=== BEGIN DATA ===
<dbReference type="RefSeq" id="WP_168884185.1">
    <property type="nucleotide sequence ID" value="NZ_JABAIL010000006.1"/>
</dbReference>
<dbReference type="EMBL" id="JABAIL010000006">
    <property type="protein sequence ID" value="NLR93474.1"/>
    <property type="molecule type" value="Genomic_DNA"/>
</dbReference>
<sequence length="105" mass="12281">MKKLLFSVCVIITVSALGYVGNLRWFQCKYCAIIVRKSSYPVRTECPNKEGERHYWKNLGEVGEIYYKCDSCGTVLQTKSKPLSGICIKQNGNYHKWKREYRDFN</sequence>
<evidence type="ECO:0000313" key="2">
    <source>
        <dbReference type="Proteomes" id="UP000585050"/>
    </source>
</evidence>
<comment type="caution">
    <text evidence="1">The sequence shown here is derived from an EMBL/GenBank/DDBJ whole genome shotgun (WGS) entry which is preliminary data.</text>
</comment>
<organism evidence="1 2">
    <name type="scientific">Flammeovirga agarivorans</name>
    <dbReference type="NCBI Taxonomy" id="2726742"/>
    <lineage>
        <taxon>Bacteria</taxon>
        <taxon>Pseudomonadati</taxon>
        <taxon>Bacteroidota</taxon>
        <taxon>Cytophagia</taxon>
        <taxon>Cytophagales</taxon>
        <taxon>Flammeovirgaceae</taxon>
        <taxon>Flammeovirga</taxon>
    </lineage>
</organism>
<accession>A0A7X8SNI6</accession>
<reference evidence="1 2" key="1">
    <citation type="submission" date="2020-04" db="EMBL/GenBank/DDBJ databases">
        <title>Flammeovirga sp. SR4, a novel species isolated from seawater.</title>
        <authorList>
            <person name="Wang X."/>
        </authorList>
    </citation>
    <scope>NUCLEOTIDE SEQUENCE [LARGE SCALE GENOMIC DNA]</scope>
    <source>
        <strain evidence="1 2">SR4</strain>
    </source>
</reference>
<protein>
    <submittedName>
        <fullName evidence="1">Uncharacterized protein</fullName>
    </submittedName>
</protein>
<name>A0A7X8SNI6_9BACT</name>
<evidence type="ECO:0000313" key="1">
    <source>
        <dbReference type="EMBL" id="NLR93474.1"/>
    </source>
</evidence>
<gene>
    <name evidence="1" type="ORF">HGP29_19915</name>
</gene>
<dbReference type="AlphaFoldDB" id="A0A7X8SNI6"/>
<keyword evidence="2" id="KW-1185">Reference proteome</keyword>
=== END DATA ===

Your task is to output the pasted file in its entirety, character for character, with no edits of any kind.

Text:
<dbReference type="RefSeq" id="WP_168884185.1">
    <property type="nucleotide sequence ID" value="NZ_JABAIL010000006.1"/>
</dbReference>
<dbReference type="EMBL" id="JABAIL010000006">
    <property type="protein sequence ID" value="NLR93474.1"/>
    <property type="molecule type" value="Genomic_DNA"/>
</dbReference>
<sequence length="105" mass="12281">MKKLLFSVCVIITVSALGYVGNLRWFQCKYCAIIVRKSSYPVRTECPNKEGERHYWKNLGEVGEIYYKCDSCGTVLQTKSKPLSGICIKQNGNYHKWKREYRDFN</sequence>
<evidence type="ECO:0000313" key="2">
    <source>
        <dbReference type="Proteomes" id="UP000585050"/>
    </source>
</evidence>
<comment type="caution">
    <text evidence="1">The sequence shown here is derived from an EMBL/GenBank/DDBJ whole genome shotgun (WGS) entry which is preliminary data.</text>
</comment>
<organism evidence="1 2">
    <name type="scientific">Flammeovirga agarivorans</name>
    <dbReference type="NCBI Taxonomy" id="2726742"/>
    <lineage>
        <taxon>Bacteria</taxon>
        <taxon>Pseudomonadati</taxon>
        <taxon>Bacteroidota</taxon>
        <taxon>Cytophagia</taxon>
        <taxon>Cytophagales</taxon>
        <taxon>Flammeovirgaceae</taxon>
        <taxon>Flammeovirga</taxon>
    </lineage>
</organism>
<accession>A0A7X8SNI6</accession>
<reference evidence="1 2" key="1">
    <citation type="submission" date="2020-04" db="EMBL/GenBank/DDBJ databases">
        <title>Flammeovirga sp. SR4, a novel species isolated from seawater.</title>
        <authorList>
            <person name="Wang X."/>
        </authorList>
    </citation>
    <scope>NUCLEOTIDE SEQUENCE [LARGE SCALE GENOMIC DNA]</scope>
    <source>
        <strain evidence="1 2">SR4</strain>
    </source>
</reference>
<protein>
    <submittedName>
        <fullName evidence="1">Uncharacterized protein</fullName>
    </submittedName>
</protein>
<name>A0A7X8SNI6_9BACT</name>
<evidence type="ECO:0000313" key="1">
    <source>
        <dbReference type="EMBL" id="NLR93474.1"/>
    </source>
</evidence>
<gene>
    <name evidence="1" type="ORF">HGP29_19915</name>
</gene>
<dbReference type="AlphaFoldDB" id="A0A7X8SNI6"/>
<keyword evidence="2" id="KW-1185">Reference proteome</keyword>